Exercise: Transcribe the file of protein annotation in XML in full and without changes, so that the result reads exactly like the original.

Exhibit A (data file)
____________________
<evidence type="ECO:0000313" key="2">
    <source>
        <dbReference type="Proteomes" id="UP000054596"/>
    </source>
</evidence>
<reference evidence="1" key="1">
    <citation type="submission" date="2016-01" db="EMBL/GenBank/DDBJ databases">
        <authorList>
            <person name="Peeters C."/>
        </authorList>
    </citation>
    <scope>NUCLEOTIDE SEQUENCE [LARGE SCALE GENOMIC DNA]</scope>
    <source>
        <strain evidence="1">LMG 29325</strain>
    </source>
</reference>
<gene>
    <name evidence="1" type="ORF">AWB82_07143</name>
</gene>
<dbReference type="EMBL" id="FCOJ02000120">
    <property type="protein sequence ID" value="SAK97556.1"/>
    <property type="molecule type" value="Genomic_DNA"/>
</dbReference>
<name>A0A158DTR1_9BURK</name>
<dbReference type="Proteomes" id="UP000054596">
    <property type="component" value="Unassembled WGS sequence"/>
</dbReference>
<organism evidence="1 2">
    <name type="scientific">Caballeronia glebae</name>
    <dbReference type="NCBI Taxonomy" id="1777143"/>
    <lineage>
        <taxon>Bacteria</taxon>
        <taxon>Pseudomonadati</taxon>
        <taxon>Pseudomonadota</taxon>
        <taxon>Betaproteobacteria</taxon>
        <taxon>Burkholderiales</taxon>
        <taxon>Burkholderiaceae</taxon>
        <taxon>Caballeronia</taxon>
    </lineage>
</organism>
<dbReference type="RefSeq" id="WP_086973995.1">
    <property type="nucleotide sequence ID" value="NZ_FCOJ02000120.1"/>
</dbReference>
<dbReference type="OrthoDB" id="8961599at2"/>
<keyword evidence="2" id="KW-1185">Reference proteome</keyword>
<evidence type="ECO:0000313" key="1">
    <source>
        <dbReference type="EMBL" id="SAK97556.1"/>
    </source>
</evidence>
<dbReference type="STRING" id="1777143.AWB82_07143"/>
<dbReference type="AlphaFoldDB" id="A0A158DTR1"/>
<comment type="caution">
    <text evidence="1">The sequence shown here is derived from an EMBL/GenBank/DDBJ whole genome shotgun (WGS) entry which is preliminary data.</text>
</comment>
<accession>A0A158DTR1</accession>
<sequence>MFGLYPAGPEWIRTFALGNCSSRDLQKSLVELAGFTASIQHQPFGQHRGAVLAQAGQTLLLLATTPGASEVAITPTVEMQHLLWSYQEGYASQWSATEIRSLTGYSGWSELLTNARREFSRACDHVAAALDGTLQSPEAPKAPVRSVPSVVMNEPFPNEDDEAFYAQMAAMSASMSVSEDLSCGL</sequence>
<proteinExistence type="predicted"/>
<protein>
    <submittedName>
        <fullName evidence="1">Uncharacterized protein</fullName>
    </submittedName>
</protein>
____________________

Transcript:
<evidence type="ECO:0000313" key="2">
    <source>
        <dbReference type="Proteomes" id="UP000054596"/>
    </source>
</evidence>
<reference evidence="1" key="1">
    <citation type="submission" date="2016-01" db="EMBL/GenBank/DDBJ databases">
        <authorList>
            <person name="Peeters C."/>
        </authorList>
    </citation>
    <scope>NUCLEOTIDE SEQUENCE [LARGE SCALE GENOMIC DNA]</scope>
    <source>
        <strain evidence="1">LMG 29325</strain>
    </source>
</reference>
<gene>
    <name evidence="1" type="ORF">AWB82_07143</name>
</gene>
<dbReference type="EMBL" id="FCOJ02000120">
    <property type="protein sequence ID" value="SAK97556.1"/>
    <property type="molecule type" value="Genomic_DNA"/>
</dbReference>
<name>A0A158DTR1_9BURK</name>
<dbReference type="Proteomes" id="UP000054596">
    <property type="component" value="Unassembled WGS sequence"/>
</dbReference>
<organism evidence="1 2">
    <name type="scientific">Caballeronia glebae</name>
    <dbReference type="NCBI Taxonomy" id="1777143"/>
    <lineage>
        <taxon>Bacteria</taxon>
        <taxon>Pseudomonadati</taxon>
        <taxon>Pseudomonadota</taxon>
        <taxon>Betaproteobacteria</taxon>
        <taxon>Burkholderiales</taxon>
        <taxon>Burkholderiaceae</taxon>
        <taxon>Caballeronia</taxon>
    </lineage>
</organism>
<dbReference type="RefSeq" id="WP_086973995.1">
    <property type="nucleotide sequence ID" value="NZ_FCOJ02000120.1"/>
</dbReference>
<dbReference type="OrthoDB" id="8961599at2"/>
<keyword evidence="2" id="KW-1185">Reference proteome</keyword>
<evidence type="ECO:0000313" key="1">
    <source>
        <dbReference type="EMBL" id="SAK97556.1"/>
    </source>
</evidence>
<dbReference type="STRING" id="1777143.AWB82_07143"/>
<dbReference type="AlphaFoldDB" id="A0A158DTR1"/>
<comment type="caution">
    <text evidence="1">The sequence shown here is derived from an EMBL/GenBank/DDBJ whole genome shotgun (WGS) entry which is preliminary data.</text>
</comment>
<accession>A0A158DTR1</accession>
<sequence>MFGLYPAGPEWIRTFALGNCSSRDLQKSLVELAGFTASIQHQPFGQHRGAVLAQAGQTLLLLATTPGASEVAITPTVEMQHLLWSYQEGYASQWSATEIRSLTGYSGWSELLTNARREFSRACDHVAAALDGTLQSPEAPKAPVRSVPSVVMNEPFPNEDDEAFYAQMAAMSASMSVSEDLSCGL</sequence>
<proteinExistence type="predicted"/>
<protein>
    <submittedName>
        <fullName evidence="1">Uncharacterized protein</fullName>
    </submittedName>
</protein>